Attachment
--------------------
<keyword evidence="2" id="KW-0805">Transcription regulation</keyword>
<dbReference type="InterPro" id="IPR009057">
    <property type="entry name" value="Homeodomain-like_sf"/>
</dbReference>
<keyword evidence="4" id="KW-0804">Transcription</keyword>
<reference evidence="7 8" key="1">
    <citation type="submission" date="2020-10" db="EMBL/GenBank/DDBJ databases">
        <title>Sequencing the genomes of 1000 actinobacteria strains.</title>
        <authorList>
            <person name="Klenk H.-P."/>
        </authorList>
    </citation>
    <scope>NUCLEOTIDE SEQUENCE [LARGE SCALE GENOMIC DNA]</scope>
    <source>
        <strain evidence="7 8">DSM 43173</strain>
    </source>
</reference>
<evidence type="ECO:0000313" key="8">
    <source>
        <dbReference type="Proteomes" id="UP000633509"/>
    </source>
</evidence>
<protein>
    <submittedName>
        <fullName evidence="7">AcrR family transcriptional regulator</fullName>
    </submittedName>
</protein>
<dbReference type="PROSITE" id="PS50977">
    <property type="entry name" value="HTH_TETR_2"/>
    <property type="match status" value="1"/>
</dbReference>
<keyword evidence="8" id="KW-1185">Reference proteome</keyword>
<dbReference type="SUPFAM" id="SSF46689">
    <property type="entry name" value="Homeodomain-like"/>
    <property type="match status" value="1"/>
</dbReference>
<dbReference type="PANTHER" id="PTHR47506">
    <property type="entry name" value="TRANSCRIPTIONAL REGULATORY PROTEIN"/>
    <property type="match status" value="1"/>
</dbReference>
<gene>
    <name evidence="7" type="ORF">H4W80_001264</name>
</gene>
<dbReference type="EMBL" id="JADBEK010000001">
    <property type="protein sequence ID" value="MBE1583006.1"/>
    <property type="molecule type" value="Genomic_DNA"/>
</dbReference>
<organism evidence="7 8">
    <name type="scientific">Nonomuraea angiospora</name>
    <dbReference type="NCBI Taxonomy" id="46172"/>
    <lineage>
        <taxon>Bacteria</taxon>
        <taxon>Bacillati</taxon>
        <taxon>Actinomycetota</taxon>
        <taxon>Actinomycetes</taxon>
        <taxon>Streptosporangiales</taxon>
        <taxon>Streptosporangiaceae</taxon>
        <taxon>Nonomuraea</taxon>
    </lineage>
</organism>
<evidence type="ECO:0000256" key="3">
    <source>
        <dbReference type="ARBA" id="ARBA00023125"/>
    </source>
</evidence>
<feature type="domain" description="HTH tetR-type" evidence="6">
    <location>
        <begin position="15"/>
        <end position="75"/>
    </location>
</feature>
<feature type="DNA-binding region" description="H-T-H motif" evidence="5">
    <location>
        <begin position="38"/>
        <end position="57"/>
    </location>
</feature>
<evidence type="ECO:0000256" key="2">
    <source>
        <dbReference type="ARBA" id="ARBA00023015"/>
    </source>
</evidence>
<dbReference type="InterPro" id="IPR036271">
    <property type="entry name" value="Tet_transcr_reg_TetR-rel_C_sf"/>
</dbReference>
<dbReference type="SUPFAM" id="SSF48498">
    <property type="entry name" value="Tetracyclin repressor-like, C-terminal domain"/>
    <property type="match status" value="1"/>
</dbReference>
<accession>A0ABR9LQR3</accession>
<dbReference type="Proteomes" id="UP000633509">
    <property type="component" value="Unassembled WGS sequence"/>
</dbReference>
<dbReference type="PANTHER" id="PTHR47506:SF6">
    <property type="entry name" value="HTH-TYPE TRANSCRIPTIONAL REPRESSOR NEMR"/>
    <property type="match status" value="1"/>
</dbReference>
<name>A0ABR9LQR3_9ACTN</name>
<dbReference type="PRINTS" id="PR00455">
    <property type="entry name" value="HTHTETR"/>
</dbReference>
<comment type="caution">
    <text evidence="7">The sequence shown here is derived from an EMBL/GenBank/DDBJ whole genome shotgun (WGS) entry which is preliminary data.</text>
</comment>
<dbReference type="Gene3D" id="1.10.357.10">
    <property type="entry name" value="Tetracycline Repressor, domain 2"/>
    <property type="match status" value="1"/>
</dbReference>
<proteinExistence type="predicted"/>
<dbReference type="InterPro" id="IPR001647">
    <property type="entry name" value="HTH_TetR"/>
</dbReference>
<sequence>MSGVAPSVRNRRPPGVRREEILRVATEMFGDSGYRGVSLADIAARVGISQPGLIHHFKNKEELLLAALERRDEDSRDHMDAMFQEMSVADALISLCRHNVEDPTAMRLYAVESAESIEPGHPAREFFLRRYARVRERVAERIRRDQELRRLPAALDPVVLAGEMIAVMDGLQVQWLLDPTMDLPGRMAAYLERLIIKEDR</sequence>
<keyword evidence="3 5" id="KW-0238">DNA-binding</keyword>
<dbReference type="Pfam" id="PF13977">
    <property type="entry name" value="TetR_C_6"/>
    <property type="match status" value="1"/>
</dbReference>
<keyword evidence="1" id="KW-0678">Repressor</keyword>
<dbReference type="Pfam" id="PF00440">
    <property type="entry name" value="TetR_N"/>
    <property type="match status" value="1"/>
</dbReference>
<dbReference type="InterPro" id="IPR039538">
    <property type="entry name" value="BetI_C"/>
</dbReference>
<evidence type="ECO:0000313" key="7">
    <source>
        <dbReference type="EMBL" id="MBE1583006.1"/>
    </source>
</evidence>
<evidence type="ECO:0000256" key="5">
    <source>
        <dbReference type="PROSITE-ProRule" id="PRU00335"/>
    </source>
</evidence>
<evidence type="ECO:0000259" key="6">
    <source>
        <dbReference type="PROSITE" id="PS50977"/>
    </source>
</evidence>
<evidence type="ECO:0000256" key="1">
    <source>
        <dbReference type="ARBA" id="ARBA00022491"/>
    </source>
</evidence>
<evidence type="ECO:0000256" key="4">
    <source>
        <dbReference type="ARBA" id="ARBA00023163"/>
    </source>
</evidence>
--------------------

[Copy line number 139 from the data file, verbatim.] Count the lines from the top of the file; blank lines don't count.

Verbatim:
        <dbReference type="PROSITE" id="PS50977"/>